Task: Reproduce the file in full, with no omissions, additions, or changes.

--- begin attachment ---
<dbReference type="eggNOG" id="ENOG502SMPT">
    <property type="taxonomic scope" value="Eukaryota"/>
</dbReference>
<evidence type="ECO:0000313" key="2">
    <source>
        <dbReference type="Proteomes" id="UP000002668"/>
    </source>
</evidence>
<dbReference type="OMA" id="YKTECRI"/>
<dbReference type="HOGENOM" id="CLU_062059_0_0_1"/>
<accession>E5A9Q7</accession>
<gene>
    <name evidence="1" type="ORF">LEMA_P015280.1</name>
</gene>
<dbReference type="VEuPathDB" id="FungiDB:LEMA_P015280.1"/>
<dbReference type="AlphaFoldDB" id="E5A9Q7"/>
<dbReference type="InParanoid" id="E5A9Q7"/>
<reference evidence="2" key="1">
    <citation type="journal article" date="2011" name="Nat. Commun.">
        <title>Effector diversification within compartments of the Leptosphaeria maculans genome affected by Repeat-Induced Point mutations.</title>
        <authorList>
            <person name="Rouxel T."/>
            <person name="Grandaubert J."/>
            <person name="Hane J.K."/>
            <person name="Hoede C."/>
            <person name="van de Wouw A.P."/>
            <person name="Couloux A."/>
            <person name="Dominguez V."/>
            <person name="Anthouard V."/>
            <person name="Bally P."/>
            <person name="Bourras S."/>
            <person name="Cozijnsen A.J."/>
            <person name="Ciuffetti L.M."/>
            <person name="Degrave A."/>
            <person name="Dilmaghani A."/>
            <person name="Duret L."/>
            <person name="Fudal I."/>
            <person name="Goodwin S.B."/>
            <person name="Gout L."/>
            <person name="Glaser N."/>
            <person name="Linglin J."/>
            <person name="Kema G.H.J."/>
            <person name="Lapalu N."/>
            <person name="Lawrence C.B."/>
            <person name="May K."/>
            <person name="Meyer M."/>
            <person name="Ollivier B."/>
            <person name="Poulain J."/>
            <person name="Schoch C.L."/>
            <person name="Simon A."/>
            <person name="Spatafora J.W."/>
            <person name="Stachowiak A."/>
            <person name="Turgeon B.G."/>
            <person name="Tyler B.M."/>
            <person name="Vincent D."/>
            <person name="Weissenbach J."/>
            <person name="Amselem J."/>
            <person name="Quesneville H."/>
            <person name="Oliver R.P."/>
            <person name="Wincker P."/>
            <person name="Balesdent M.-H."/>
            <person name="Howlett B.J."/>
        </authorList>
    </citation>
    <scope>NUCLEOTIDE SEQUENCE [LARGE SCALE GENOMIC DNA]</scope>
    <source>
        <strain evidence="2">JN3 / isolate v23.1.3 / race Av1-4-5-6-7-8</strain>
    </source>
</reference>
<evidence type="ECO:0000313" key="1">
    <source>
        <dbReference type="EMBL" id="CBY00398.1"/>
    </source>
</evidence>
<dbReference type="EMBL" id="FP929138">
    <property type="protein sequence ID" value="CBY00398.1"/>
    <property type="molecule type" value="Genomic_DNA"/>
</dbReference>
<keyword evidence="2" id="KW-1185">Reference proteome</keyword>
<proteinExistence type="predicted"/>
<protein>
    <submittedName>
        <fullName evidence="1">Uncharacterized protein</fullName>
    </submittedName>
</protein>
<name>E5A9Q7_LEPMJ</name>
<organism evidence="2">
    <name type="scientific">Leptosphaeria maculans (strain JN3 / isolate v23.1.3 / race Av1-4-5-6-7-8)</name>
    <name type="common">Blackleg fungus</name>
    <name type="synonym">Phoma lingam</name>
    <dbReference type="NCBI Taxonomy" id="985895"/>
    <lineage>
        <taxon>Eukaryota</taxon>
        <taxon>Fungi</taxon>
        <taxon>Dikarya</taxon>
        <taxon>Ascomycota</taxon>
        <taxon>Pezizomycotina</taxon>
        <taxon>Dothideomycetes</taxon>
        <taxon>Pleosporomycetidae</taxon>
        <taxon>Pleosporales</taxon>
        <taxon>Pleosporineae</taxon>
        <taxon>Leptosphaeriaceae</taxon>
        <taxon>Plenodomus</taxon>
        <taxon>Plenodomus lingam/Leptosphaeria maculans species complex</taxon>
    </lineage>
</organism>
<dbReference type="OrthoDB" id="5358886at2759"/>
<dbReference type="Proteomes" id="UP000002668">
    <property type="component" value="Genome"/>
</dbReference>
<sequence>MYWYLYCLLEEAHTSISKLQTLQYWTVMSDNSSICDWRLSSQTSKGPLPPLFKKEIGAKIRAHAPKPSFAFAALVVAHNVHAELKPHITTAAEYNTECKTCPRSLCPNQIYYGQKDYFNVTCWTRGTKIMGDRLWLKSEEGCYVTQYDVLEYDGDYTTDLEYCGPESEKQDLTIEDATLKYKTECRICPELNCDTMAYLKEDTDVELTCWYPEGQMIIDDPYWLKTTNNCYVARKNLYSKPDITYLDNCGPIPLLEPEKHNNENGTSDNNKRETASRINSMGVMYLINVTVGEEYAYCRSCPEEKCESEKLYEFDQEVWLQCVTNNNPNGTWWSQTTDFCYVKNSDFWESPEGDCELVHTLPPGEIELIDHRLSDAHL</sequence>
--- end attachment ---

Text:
<dbReference type="eggNOG" id="ENOG502SMPT">
    <property type="taxonomic scope" value="Eukaryota"/>
</dbReference>
<evidence type="ECO:0000313" key="2">
    <source>
        <dbReference type="Proteomes" id="UP000002668"/>
    </source>
</evidence>
<dbReference type="OMA" id="YKTECRI"/>
<dbReference type="HOGENOM" id="CLU_062059_0_0_1"/>
<accession>E5A9Q7</accession>
<gene>
    <name evidence="1" type="ORF">LEMA_P015280.1</name>
</gene>
<dbReference type="VEuPathDB" id="FungiDB:LEMA_P015280.1"/>
<dbReference type="AlphaFoldDB" id="E5A9Q7"/>
<dbReference type="InParanoid" id="E5A9Q7"/>
<reference evidence="2" key="1">
    <citation type="journal article" date="2011" name="Nat. Commun.">
        <title>Effector diversification within compartments of the Leptosphaeria maculans genome affected by Repeat-Induced Point mutations.</title>
        <authorList>
            <person name="Rouxel T."/>
            <person name="Grandaubert J."/>
            <person name="Hane J.K."/>
            <person name="Hoede C."/>
            <person name="van de Wouw A.P."/>
            <person name="Couloux A."/>
            <person name="Dominguez V."/>
            <person name="Anthouard V."/>
            <person name="Bally P."/>
            <person name="Bourras S."/>
            <person name="Cozijnsen A.J."/>
            <person name="Ciuffetti L.M."/>
            <person name="Degrave A."/>
            <person name="Dilmaghani A."/>
            <person name="Duret L."/>
            <person name="Fudal I."/>
            <person name="Goodwin S.B."/>
            <person name="Gout L."/>
            <person name="Glaser N."/>
            <person name="Linglin J."/>
            <person name="Kema G.H.J."/>
            <person name="Lapalu N."/>
            <person name="Lawrence C.B."/>
            <person name="May K."/>
            <person name="Meyer M."/>
            <person name="Ollivier B."/>
            <person name="Poulain J."/>
            <person name="Schoch C.L."/>
            <person name="Simon A."/>
            <person name="Spatafora J.W."/>
            <person name="Stachowiak A."/>
            <person name="Turgeon B.G."/>
            <person name="Tyler B.M."/>
            <person name="Vincent D."/>
            <person name="Weissenbach J."/>
            <person name="Amselem J."/>
            <person name="Quesneville H."/>
            <person name="Oliver R.P."/>
            <person name="Wincker P."/>
            <person name="Balesdent M.-H."/>
            <person name="Howlett B.J."/>
        </authorList>
    </citation>
    <scope>NUCLEOTIDE SEQUENCE [LARGE SCALE GENOMIC DNA]</scope>
    <source>
        <strain evidence="2">JN3 / isolate v23.1.3 / race Av1-4-5-6-7-8</strain>
    </source>
</reference>
<evidence type="ECO:0000313" key="1">
    <source>
        <dbReference type="EMBL" id="CBY00398.1"/>
    </source>
</evidence>
<dbReference type="EMBL" id="FP929138">
    <property type="protein sequence ID" value="CBY00398.1"/>
    <property type="molecule type" value="Genomic_DNA"/>
</dbReference>
<keyword evidence="2" id="KW-1185">Reference proteome</keyword>
<proteinExistence type="predicted"/>
<protein>
    <submittedName>
        <fullName evidence="1">Uncharacterized protein</fullName>
    </submittedName>
</protein>
<name>E5A9Q7_LEPMJ</name>
<organism evidence="2">
    <name type="scientific">Leptosphaeria maculans (strain JN3 / isolate v23.1.3 / race Av1-4-5-6-7-8)</name>
    <name type="common">Blackleg fungus</name>
    <name type="synonym">Phoma lingam</name>
    <dbReference type="NCBI Taxonomy" id="985895"/>
    <lineage>
        <taxon>Eukaryota</taxon>
        <taxon>Fungi</taxon>
        <taxon>Dikarya</taxon>
        <taxon>Ascomycota</taxon>
        <taxon>Pezizomycotina</taxon>
        <taxon>Dothideomycetes</taxon>
        <taxon>Pleosporomycetidae</taxon>
        <taxon>Pleosporales</taxon>
        <taxon>Pleosporineae</taxon>
        <taxon>Leptosphaeriaceae</taxon>
        <taxon>Plenodomus</taxon>
        <taxon>Plenodomus lingam/Leptosphaeria maculans species complex</taxon>
    </lineage>
</organism>
<dbReference type="OrthoDB" id="5358886at2759"/>
<dbReference type="Proteomes" id="UP000002668">
    <property type="component" value="Genome"/>
</dbReference>
<sequence>MYWYLYCLLEEAHTSISKLQTLQYWTVMSDNSSICDWRLSSQTSKGPLPPLFKKEIGAKIRAHAPKPSFAFAALVVAHNVHAELKPHITTAAEYNTECKTCPRSLCPNQIYYGQKDYFNVTCWTRGTKIMGDRLWLKSEEGCYVTQYDVLEYDGDYTTDLEYCGPESEKQDLTIEDATLKYKTECRICPELNCDTMAYLKEDTDVELTCWYPEGQMIIDDPYWLKTTNNCYVARKNLYSKPDITYLDNCGPIPLLEPEKHNNENGTSDNNKRETASRINSMGVMYLINVTVGEEYAYCRSCPEEKCESEKLYEFDQEVWLQCVTNNNPNGTWWSQTTDFCYVKNSDFWESPEGDCELVHTLPPGEIELIDHRLSDAHL</sequence>